Public Faith in Action:
How to Think Carefully, Engage Wisely, and Vote with Integrity
Miroslav Volf and
The rancor surrounding this year’s presidential election is enough to make even the most long-suffering Christian cry, “Maranatha! Come, Lord Jesus!” At the same time, we are here now and need to know how to live faithfully. Public Faith in Action: How to Think Carefully, Engage Wisely, and Vote with Integrity offers thoughtful possibilities.
The book by Miroslav Volf and Ryan McAnnally-Linz “explores what kind of virtues and commitments should inform the public engagement of the followers of Christ” (x). That a Christian should engage in public life is taken for granted by the authors:
Christian faith has an inalienable public dimension. Christians aren’t Christ’s followers just in their private and communal lives; they are Christ’s followers in their public and political lives as well. (3)
Public Faith in Action has three parts. Part 1, “Commitments,” centers on theological convictions like Jesus as ruler over all domains of life, the importance of human flourishing, and the need for wise contextualization across time, cultures, and political systems.
But the authors also recognize:
Faithful public engagement, however, requires more than just a set of virtues, a Christlike character. Whenever we act in public we are engaged with something: a question, an issue, a crisis, a cultural trend. Followers of Christ must reflect on what their faith entails with respect to these particular issues. (26)
In Part 2 (“Convictions”), then, they address 17 areas of political concern for disciples of Jesus: wealth, the environment, education, work and rest, poverty, borrowing and lending, marriage and family, new life, health and sickness, aging life, ending life, migration, policing, punishment, war, torture, and freedom of religion (“and irreligion,” they say).
The authors do a good job of clearly defining concepts. Wealth, for example, is not just money or stuff. “Wealth is rather all the goods of creation, tangible and intangible, possessed individually or in common” (33). (Bonus points: they list U2’s Joshua Tree as an example of available wealth.) But if we can create wealth, we can distort it, too. So Volf and McAnnAlly-Linz ask probing questions like, “Are we creating wealth without relying on exploitation or oppression?” (35) And they recognize the room for debate around questions like, “What level of material wealth is sufficient for a flourishing human life?” (36)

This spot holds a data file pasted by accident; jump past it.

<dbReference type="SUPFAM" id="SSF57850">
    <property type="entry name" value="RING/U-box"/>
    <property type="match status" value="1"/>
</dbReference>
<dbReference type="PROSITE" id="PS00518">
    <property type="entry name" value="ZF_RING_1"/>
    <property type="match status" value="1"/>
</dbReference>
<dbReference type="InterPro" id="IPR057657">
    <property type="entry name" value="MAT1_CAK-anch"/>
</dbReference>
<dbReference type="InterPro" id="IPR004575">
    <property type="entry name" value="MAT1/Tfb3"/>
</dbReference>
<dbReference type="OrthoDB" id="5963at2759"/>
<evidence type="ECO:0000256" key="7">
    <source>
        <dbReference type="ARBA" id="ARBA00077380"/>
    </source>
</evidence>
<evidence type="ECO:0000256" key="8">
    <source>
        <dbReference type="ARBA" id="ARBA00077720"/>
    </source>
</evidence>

This ability to frame issues while acknowledging room for debate among committed Christians is a strength of the book. About poverty (chapter 8), they note, “From a Christian perspective, there is no room for debate about whether our societies should care for the poor” (73). What this should look like, however, is another matter: “What are the proper roles of governments, civic organizations, religious communities, and individuals in addressing poverty and caring well for the poor?” (73) Individuals and small groups working through this book will be well poised to have informed and fruitful discussions.
Part 3, “Character,” speaks to the virtues Christians ought to exhibit when engaged in political life (xii). Five are especially in view: courage, humility, justice, respect, and compassion. The authors beautifully cast courage as inextricably tied to love: “Love isn’t just the goal of courage; it is also its source” (179).
In an election with unprecedented utterances (sins of commission and omission) coming from certain candidates, especially relevant is this insight: “We need courage when our communities are hardly even considering important convictions that ought to be guiding them” (180). As with much of what’s here, likely no reader will disagree with wanting to cultivate the virtue of courage; how exactly and in what circumstances to enact it are open for discussion.
Each chapter ends with “Resources for Further Reflection,” a short, annotated bibliography that helpfully includes suggestions for both “Introductory Reading” and “Advanced Study.”
Through concise but substantive exploration of commitments, convictions (i.e., ‘the issues’), and character, Volf and McAnnally-Linz offer Christians biblical grounding, thoughtful framing, and practical postures to carry into the public sphere. As I’ve co-taught an adult Sunday school course this fall around similar themes, I’ve found Public Faith in Action to be a constant and valuable resource to better help me understand my role as a disciple of Jesus in political life.